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Slow Get Performance (or how many disk I/O does it take for one non-cached read?)

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Slow Get Performance (or how many disk I/O does it take for one non-cached read?)

Jan Schellenberger
I am running a cluster and getting slow performance - about 50 reads/sec/node or about 800 reads/sec for the cluster.  The data is too big to fit into memory and my access pattern is completely random reads which is presumably difficult for hbase.  Is my read speed reasonable?  I feel like typical read speeds I've seen reported are much higher?



Hardware/Software Configuration:
17 nodes + 1 master
8 cores
24 gigs ram
4x1TB 3.5" hard drives (I know this is low for hbase - we're working on getting more disks)
running Cloudera CDH 4.3 with hbase .94.6
Most configurations are default except I'm using 12GB heap space/region server and the block cache is .4 instead of .25 but neither of these two things makes much of a difference.   I am NOT having a GC issue.  Latencies are around 40ms and 99% is 200ms.


Dataset Description:
6 tables ~300GB each (uncompressed) or 120GB each compressed <- compression speeds things up a bit.
I just ran a major compaction so block locality is 100%
Each Table has a single column family and a single column ("c:d").  
keys are short strigs ~10-20 characters.
values are short json ~500 characters
100% Gets.  No Puts
I am heavily using time stamping.  maxversions is set to Integer.MAXINT.  My gets have a maxretrieved of 200.  A typical row would have < 10 versions on average though.  <1% of queries would max out at 200 versions returned.

Here are table configurations (I've also tried Snappy compression)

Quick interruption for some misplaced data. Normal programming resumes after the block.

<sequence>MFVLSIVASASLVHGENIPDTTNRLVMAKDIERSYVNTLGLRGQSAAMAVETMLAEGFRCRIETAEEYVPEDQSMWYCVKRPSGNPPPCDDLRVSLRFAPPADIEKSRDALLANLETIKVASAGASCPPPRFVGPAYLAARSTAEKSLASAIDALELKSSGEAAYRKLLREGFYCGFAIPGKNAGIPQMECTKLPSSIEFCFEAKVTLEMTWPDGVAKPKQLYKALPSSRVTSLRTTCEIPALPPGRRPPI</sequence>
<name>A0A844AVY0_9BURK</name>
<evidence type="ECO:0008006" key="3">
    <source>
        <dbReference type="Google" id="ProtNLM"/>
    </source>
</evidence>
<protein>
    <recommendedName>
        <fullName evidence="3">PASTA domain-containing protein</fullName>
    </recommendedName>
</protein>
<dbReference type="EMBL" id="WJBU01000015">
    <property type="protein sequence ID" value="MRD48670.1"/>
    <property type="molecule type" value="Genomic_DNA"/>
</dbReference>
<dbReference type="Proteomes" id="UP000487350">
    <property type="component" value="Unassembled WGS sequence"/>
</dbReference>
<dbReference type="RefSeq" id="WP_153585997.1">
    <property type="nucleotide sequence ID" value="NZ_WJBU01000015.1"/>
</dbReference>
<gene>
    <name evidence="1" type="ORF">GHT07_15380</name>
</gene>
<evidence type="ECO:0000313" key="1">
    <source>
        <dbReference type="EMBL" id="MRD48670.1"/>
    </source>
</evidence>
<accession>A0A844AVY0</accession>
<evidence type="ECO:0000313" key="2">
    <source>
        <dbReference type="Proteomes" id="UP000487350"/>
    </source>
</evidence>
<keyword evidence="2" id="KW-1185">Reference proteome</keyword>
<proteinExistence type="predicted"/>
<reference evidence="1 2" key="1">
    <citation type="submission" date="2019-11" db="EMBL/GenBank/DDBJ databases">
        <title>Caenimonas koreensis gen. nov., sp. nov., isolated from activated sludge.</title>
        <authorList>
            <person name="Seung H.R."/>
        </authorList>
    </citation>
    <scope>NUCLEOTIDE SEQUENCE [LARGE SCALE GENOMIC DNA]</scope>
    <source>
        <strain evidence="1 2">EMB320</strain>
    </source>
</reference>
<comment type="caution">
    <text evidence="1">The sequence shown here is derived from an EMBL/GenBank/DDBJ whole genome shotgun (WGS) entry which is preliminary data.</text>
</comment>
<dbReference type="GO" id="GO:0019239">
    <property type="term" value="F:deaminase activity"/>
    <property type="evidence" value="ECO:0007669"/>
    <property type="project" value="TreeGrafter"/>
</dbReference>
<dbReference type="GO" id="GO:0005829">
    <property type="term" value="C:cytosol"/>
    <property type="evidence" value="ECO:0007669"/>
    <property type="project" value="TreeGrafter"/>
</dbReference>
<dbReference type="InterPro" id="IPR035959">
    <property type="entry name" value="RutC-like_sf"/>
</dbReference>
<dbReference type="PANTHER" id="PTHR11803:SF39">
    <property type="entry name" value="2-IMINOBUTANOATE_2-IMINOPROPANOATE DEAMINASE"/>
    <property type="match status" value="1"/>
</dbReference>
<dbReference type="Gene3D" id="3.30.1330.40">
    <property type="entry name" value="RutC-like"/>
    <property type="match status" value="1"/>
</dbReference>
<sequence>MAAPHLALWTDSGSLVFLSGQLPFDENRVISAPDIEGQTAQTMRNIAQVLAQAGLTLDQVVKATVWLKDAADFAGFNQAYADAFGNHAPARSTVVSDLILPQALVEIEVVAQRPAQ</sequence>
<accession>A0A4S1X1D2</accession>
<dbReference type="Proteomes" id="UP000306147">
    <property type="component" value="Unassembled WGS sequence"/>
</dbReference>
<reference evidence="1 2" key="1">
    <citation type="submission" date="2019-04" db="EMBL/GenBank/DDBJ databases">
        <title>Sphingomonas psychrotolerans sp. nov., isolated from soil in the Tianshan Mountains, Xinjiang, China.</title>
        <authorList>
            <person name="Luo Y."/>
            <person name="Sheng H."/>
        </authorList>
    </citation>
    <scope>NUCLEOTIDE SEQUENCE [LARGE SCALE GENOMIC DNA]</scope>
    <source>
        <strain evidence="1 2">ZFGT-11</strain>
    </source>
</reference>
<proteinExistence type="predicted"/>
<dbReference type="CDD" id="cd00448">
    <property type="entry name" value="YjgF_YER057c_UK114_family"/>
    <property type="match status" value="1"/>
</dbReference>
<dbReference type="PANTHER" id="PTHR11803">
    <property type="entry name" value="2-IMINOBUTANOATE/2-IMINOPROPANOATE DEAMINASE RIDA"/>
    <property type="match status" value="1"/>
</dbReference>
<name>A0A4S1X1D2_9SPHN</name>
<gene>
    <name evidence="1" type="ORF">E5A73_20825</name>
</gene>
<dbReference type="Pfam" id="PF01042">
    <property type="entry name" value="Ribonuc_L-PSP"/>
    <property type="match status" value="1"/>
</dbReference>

{NAME => 'TABLE1', FAMILIES => [{NAME => 'c', DATA_BLOCK_ENCODING => 'NONE'
 , BLOOMFILTER => 'ROW', REPLICATION_SCOPE => '0', VERSIONS => '2147483647', COMPR
 ESSION => 'NONE', MIN_VERSIONS => '0', TTL => '2147483647', KEEP_DELETED_CELLS =>
  'false', BLOCKSIZE => '65536', IN_MEMORY => 'false', ENCODE_ON_DISK => 'true', BLOCKCACHE => 'true'}]}


I am using the master node to query (with 20 threads) and get about 800 Gets/second.  Each worker node is completely swamped by disk i/o - I'm seeing 80 io/sec with iostat for each of the 4 disk with a throughput of about 10MB/sec each.  So this means it's reading roughly 120kB/transfer and it's taking about 8 Hard Disk I/O's per Get request.  Does that seem reasonable?  I've read the HFILE specs and I feel if the block index is loaded into memory, it should take 1 hard disk read to read the proper block with my row.


The region servers have a blockCacheHitRatio of about 33% (no compression) or 50% (snappy compression)

Here are some regionserver stats while I'm running queries.  This is the uncompressed table version and queries are only 38/sec
 
requestsPerSecond=38, numberOfOnlineRegions=212,
 numberOfStores=212, numberOfStorefiles=212, storefileIndexSizeMB=0,
rootIndexSizeKB=190, totalStaticIndexSizeKB=172689,
totalStaticBloomSizeKB=79692, memstoreSizeMB=0, mbInMemoryWithoutWAL=0,
numberOfPutsWithoutWAL=0, readRequestsCount=1865459,
writeRequestsCount=0, compactionQueueSize=0, flushQueueSize=0,
usedHeapMB=4565, maxHeapMB=12221, blockCacheSizeMB=4042.53,
blockCacheFreeMB=846.07, blockCacheCount=62176,
blockCacheHitCount=5389770, blockCacheMissCount=9909385,
blockCacheEvictedCount=2744919, blockCacheHitRatio=35%,
blockCacheHitCachingRatio=65%, hdfsBlocksLocalityIndex=99,